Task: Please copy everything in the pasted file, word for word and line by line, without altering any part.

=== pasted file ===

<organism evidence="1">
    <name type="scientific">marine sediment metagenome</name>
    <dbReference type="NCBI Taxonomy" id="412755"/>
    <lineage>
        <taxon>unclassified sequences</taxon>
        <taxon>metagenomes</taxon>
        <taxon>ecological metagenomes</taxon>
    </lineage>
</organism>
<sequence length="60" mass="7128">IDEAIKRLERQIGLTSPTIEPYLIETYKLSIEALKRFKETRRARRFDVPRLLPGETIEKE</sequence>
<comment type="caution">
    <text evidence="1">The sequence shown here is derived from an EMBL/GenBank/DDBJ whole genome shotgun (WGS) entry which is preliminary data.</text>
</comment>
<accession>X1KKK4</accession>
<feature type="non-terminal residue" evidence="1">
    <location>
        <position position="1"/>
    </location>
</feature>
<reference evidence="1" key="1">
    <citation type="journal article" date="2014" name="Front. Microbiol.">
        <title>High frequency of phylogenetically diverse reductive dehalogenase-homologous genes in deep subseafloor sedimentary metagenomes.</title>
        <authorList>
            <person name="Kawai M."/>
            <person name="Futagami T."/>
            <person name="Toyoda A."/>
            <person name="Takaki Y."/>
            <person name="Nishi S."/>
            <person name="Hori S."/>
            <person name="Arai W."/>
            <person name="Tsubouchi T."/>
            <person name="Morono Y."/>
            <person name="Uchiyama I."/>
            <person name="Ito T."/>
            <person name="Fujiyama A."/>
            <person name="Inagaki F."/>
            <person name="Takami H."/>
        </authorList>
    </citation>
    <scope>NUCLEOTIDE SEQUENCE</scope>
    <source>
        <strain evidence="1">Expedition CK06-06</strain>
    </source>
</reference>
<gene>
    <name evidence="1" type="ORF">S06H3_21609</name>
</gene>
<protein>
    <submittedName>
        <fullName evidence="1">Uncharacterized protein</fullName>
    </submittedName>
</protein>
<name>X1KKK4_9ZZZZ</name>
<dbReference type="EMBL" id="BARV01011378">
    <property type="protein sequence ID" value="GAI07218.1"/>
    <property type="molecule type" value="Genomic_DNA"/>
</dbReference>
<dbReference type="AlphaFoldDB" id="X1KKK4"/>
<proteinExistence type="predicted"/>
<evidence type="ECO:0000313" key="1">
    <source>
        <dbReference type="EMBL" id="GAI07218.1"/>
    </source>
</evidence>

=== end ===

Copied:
<organism evidence="1">
    <name type="scientific">marine sediment metagenome</name>
    <dbReference type="NCBI Taxonomy" id="412755"/>
    <lineage>
        <taxon>unclassified sequences</taxon>
        <taxon>metagenomes</taxon>
        <taxon>ecological metagenomes</taxon>
    </lineage>
</organism>
<sequence length="60" mass="7128">IDEAIKRLERQIGLTSPTIEPYLIETYKLSIEALKRFKETRRARRFDVPRLLPGETIEKE</sequence>
<comment type="caution">
    <text evidence="1">The sequence shown here is derived from an EMBL/GenBank/DDBJ whole genome shotgun (WGS) entry which is preliminary data.</text>
</comment>
<accession>X1KKK4</accession>
<feature type="non-terminal residue" evidence="1">
    <location>
        <position position="1"/>
    </location>
</feature>
<reference evidence="1" key="1">
    <citation type="journal article" date="2014" name="Front. Microbiol.">
        <title>High frequency of phylogenetically diverse reductive dehalogenase-homologous genes in deep subseafloor sedimentary metagenomes.</title>
        <authorList>
            <person name="Kawai M."/>
            <person name="Futagami T."/>
            <person name="Toyoda A."/>
            <person name="Takaki Y."/>
            <person name="Nishi S."/>
            <person name="Hori S."/>
            <person name="Arai W."/>
            <person name="Tsubouchi T."/>
            <person name="Morono Y."/>
            <person name="Uchiyama I."/>
            <person name="Ito T."/>
            <person name="Fujiyama A."/>
            <person name="Inagaki F."/>
            <person name="Takami H."/>
        </authorList>
    </citation>
    <scope>NUCLEOTIDE SEQUENCE</scope>
    <source>
        <strain evidence="1">Expedition CK06-06</strain>
    </source>
</reference>
<gene>
    <name evidence="1" type="ORF">S06H3_21609</name>
</gene>
<protein>
    <submittedName>
        <fullName evidence="1">Uncharacterized protein</fullName>
    </submittedName>
</protein>
<name>X1KKK4_9ZZZZ</name>
<dbReference type="EMBL" id="BARV01011378">
    <property type="protein sequence ID" value="GAI07218.1"/>
    <property type="molecule type" value="Genomic_DNA"/>
</dbReference>
<dbReference type="AlphaFoldDB" id="X1KKK4"/>
<proteinExistence type="predicted"/>
<evidence type="ECO:0000313" key="1">
    <source>
        <dbReference type="EMBL" id="GAI07218.1"/>
    </source>
</evidence>